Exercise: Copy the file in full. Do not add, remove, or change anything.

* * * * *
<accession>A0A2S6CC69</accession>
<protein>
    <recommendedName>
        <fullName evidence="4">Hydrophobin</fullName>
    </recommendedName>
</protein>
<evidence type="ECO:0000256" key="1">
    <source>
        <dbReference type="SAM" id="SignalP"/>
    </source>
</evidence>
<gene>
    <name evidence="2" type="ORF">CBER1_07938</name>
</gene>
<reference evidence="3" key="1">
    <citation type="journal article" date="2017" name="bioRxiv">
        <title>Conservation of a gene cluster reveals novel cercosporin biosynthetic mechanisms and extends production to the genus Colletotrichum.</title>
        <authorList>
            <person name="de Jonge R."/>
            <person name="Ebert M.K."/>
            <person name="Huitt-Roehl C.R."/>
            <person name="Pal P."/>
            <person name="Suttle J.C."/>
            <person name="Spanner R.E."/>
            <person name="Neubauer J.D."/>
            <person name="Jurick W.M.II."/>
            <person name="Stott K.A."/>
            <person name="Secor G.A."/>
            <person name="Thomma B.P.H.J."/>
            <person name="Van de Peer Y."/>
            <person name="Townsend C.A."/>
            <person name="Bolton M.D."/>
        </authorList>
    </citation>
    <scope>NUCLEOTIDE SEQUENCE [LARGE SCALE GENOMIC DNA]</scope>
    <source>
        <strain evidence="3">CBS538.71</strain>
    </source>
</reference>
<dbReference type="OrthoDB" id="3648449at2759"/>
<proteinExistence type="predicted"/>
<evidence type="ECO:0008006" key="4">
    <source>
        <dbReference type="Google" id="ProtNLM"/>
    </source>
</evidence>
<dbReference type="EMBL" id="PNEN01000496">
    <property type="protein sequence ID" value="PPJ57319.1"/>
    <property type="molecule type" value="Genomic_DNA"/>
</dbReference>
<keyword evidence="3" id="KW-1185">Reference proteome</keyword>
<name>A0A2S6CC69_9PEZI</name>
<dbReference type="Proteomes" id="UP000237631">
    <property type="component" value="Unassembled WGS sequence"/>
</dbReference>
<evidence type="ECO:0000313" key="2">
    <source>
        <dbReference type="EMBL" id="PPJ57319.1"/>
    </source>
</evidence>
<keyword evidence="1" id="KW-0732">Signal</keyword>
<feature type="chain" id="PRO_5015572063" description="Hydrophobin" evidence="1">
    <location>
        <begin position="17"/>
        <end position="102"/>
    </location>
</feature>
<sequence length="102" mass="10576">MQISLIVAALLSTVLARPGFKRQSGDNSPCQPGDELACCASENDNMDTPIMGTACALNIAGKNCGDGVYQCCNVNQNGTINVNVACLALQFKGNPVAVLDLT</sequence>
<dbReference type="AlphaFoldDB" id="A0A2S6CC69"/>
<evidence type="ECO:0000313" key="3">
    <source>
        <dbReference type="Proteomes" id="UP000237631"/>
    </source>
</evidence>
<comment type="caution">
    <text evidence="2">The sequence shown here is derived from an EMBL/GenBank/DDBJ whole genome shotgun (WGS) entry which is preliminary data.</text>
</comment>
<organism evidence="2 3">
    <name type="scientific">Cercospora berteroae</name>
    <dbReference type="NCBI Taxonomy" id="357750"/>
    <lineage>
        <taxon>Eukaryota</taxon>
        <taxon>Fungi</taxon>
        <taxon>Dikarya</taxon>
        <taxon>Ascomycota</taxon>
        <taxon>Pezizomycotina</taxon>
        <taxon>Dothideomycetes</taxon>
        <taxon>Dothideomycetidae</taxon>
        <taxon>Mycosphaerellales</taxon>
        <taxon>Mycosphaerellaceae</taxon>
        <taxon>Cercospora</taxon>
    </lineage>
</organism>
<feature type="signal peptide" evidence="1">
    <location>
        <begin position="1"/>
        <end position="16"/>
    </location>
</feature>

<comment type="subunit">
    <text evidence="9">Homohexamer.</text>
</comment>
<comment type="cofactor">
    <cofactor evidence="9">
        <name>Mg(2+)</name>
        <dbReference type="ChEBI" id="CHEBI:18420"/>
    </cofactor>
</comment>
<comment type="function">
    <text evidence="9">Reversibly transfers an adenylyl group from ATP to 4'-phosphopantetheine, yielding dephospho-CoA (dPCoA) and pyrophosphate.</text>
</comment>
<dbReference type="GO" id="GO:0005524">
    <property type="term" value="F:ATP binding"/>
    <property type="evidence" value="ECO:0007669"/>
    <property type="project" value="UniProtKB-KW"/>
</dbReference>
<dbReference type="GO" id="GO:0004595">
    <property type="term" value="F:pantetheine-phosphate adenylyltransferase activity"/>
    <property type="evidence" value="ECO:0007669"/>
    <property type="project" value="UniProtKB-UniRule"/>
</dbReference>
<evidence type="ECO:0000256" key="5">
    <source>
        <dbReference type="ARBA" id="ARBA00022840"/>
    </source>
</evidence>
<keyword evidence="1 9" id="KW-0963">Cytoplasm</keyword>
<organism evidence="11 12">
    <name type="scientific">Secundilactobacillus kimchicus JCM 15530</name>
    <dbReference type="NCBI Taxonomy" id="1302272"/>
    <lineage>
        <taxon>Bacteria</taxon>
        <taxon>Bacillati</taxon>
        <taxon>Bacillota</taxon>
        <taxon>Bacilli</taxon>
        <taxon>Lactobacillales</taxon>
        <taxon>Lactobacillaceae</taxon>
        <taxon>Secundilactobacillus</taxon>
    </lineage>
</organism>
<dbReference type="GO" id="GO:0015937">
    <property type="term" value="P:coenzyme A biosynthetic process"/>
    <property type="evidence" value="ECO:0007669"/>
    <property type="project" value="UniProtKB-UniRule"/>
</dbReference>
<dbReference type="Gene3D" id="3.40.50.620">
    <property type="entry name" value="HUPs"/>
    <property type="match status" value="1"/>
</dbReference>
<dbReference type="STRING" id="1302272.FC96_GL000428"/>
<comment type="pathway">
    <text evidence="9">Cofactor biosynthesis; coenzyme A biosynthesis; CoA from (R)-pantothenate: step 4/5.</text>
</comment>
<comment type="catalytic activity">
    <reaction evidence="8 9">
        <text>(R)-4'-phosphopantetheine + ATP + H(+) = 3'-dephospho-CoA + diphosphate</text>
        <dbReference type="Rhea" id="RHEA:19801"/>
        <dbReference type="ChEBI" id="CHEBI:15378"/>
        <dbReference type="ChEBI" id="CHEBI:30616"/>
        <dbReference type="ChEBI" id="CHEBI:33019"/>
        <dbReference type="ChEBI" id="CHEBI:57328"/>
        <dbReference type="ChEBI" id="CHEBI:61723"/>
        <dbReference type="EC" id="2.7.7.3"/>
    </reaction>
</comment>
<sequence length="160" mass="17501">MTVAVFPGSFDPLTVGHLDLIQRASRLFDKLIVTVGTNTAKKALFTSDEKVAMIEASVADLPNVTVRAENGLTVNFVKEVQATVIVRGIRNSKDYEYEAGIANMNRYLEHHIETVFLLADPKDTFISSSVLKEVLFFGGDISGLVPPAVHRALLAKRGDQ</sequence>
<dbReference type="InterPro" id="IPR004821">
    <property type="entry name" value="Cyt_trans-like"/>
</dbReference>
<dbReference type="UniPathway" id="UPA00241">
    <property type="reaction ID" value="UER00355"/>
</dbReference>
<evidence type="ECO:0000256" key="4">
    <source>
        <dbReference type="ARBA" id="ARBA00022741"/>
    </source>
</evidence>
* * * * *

<accession>A0A2S6CC69</accession>
<protein>
    <recommendedName>
        <fullName evidence="4">Hydrophobin</fullName>
    </recommendedName>
</protein>
<evidence type="ECO:0000256" key="1">
    <source>
        <dbReference type="SAM" id="SignalP"/>
    </source>
</evidence>
<gene>
    <name evidence="2" type="ORF">CBER1_07938</name>
</gene>
<reference evidence="3" key="1">
    <citation type="journal article" date="2017" name="bioRxiv">
        <title>Conservation of a gene cluster reveals novel cercosporin biosynthetic mechanisms and extends production to the genus Colletotrichum.</title>
        <authorList>
            <person name="de Jonge R."/>
            <person name="Ebert M.K."/>
            <person name="Huitt-Roehl C.R."/>
            <person name="Pal P."/>
            <person name="Suttle J.C."/>
            <person name="Spanner R.E."/>
            <person name="Neubauer J.D."/>
            <person name="Jurick W.M.II."/>
            <person name="Stott K.A."/>
            <person name="Secor G.A."/>
            <person name="Thomma B.P.H.J."/>
            <person name="Van de Peer Y."/>
            <person name="Townsend C.A."/>
            <person name="Bolton M.D."/>
        </authorList>
    </citation>
    <scope>NUCLEOTIDE SEQUENCE [LARGE SCALE GENOMIC DNA]</scope>
    <source>
        <strain evidence="3">CBS538.71</strain>
    </source>
</reference>
<dbReference type="OrthoDB" id="3648449at2759"/>
<proteinExistence type="predicted"/>
<evidence type="ECO:0008006" key="4">
    <source>
        <dbReference type="Google" id="ProtNLM"/>
    </source>
</evidence>
<dbReference type="EMBL" id="PNEN01000496">
    <property type="protein sequence ID" value="PPJ57319.1"/>
    <property type="molecule type" value="Genomic_DNA"/>
</dbReference>
<keyword evidence="3" id="KW-1185">Reference proteome</keyword>
<name>A0A2S6CC69_9PEZI</name>
<dbReference type="Proteomes" id="UP000237631">
    <property type="component" value="Unassembled WGS sequence"/>
</dbReference>
<evidence type="ECO:0000313" key="2">
    <source>
        <dbReference type="EMBL" id="PPJ57319.1"/>
    </source>
</evidence>
<keyword evidence="1" id="KW-0732">Signal</keyword>
<feature type="chain" id="PRO_5015572063" description="Hydrophobin" evidence="1">
    <location>
        <begin position="17"/>
        <end position="102"/>
    </location>
</feature>
<sequence length="102" mass="10576">MQISLIVAALLSTVLARPGFKRQSGDNSPCQPGDELACCASENDNMDTPIMGTACALNIAGKNCGDGVYQCCNVNQNGTINVNVACLALQFKGNPVAVLDLT</sequence>
<dbReference type="AlphaFoldDB" id="A0A2S6CC69"/>
<evidence type="ECO:0000313" key="3">
    <source>
        <dbReference type="Proteomes" id="UP000237631"/>
    </source>
</evidence>
<comment type="caution">
    <text evidence="2">The sequence shown here is derived from an EMBL/GenBank/DDBJ whole genome shotgun (WGS) entry which is preliminary data.</text>
</comment>
<organism evidence="2 3">
    <name type="scientific">Cercospora berteroae</name>
    <dbReference type="NCBI Taxonomy" id="357750"/>
    <lineage>
        <taxon>Eukaryota</taxon>
        <taxon>Fungi</taxon>
        <taxon>Dikarya</taxon>
        <taxon>Ascomycota</taxon>
        <taxon>Pezizomycotina</taxon>
        <taxon>Dothideomycetes</taxon>
        <taxon>Dothideomycetidae</taxon>
        <taxon>Mycosphaerellales</taxon>
        <taxon>Mycosphaerellaceae</taxon>
        <taxon>Cercospora</taxon>
    </lineage>
</organism>
<feature type="signal peptide" evidence="1">
    <location>
        <begin position="1"/>
        <end position="16"/>
    </location>
</feature>

<comment type="subunit">
    <text evidence="9">Homohexamer.</text>
</comment>
<comment type="cofactor">
    <cofactor evidence="9">
        <name>Mg(2+)</name>
        <dbReference type="ChEBI" id="CHEBI:18420"/>
    </cofactor>
</comment>
<comment type="function">
    <text evidence="9">Reversibly transfers an adenylyl group from ATP to 4'-phosphopantetheine, yielding dephospho-CoA (dPCoA) and pyrophosphate.</text>
</comment>
<dbReference type="GO" id="GO:0005524">
    <property type="term" value="F:ATP binding"/>
    <property type="evidence" value="ECO:0007669"/>
    <property type="project" value="UniProtKB-KW"/>
</dbReference>
<dbReference type="GO" id="GO:0004595">
    <property type="term" value="F:pantetheine-phosphate adenylyltransferase activity"/>
    <property type="evidence" value="ECO:0007669"/>
    <property type="project" value="UniProtKB-UniRule"/>
</dbReference>
<evidence type="ECO:0000256" key="5">
    <source>
        <dbReference type="ARBA" id="ARBA00022840"/>
    </source>
</evidence>
<keyword evidence="1 9" id="KW-0963">Cytoplasm</keyword>
<organism evidence="11 12">
    <name type="scientific">Secundilactobacillus kimchicus JCM 15530</name>
    <dbReference type="NCBI Taxonomy" id="1302272"/>
    <lineage>
        <taxon>Bacteria</taxon>
        <taxon>Bacillati</taxon>
        <taxon>Bacillota</taxon>
        <taxon>Bacilli</taxon>
        <taxon>Lactobacillales</taxon>
        <taxon>Lactobacillaceae</taxon>
        <taxon>Secundilactobacillus</taxon>
    </lineage>
</organism>
<dbReference type="GO" id="GO:0015937">
    <property type="term" value="P:coenzyme A biosynthetic process"/>
    <property type="evidence" value="ECO:0007669"/>
    <property type="project" value="UniProtKB-UniRule"/>
</dbReference>
<dbReference type="Gene3D" id="3.40.50.620">
    <property type="entry name" value="HUPs"/>
    <property type="match status" value="1"/>
</dbReference>
<dbReference type="STRING" id="1302272.FC96_GL000428"/>
<comment type="pathway">
    <text evidence="9">Cofactor biosynthesis; coenzyme A biosynthesis; CoA from (R)-pantothenate: step 4/5.</text>
</comment>
<comment type="catalytic activity">
    <reaction evidence="8 9">
        <text>(R)-4'-phosphopantetheine + ATP + H(+) = 3'-dephospho-CoA + diphosphate</text>
        <dbReference type="Rhea" id="RHEA:19801"/>
        <dbReference type="ChEBI" id="CHEBI:15378"/>
        <dbReference type="ChEBI" id="CHEBI:30616"/>
        <dbReference type="ChEBI" id="CHEBI:33019"/>
        <dbReference type="ChEBI" id="CHEBI:57328"/>
        <dbReference type="ChEBI" id="CHEBI:61723"/>
        <dbReference type="EC" id="2.7.7.3"/>
    </reaction>
</comment>
<sequence length="160" mass="17501">MTVAVFPGSFDPLTVGHLDLIQRASRLFDKLIVTVGTNTAKKALFTSDEKVAMIEASVADLPNVTVRAENGLTVNFVKEVQATVIVRGIRNSKDYEYEAGIANMNRYLEHHIETVFLLADPKDTFISSSVLKEVLFFGGDISGLVPPAVHRALLAKRGDQ</sequence>
<dbReference type="InterPro" id="IPR004821">
    <property type="entry name" value="Cyt_trans-like"/>
</dbReference>
<dbReference type="UniPathway" id="UPA00241">
    <property type="reaction ID" value="UER00355"/>
</dbReference>
<evidence type="ECO:0000256" key="4">
    <source>
        <dbReference type="ARBA" id="ARBA00022741"/>
    </source>
</evidence>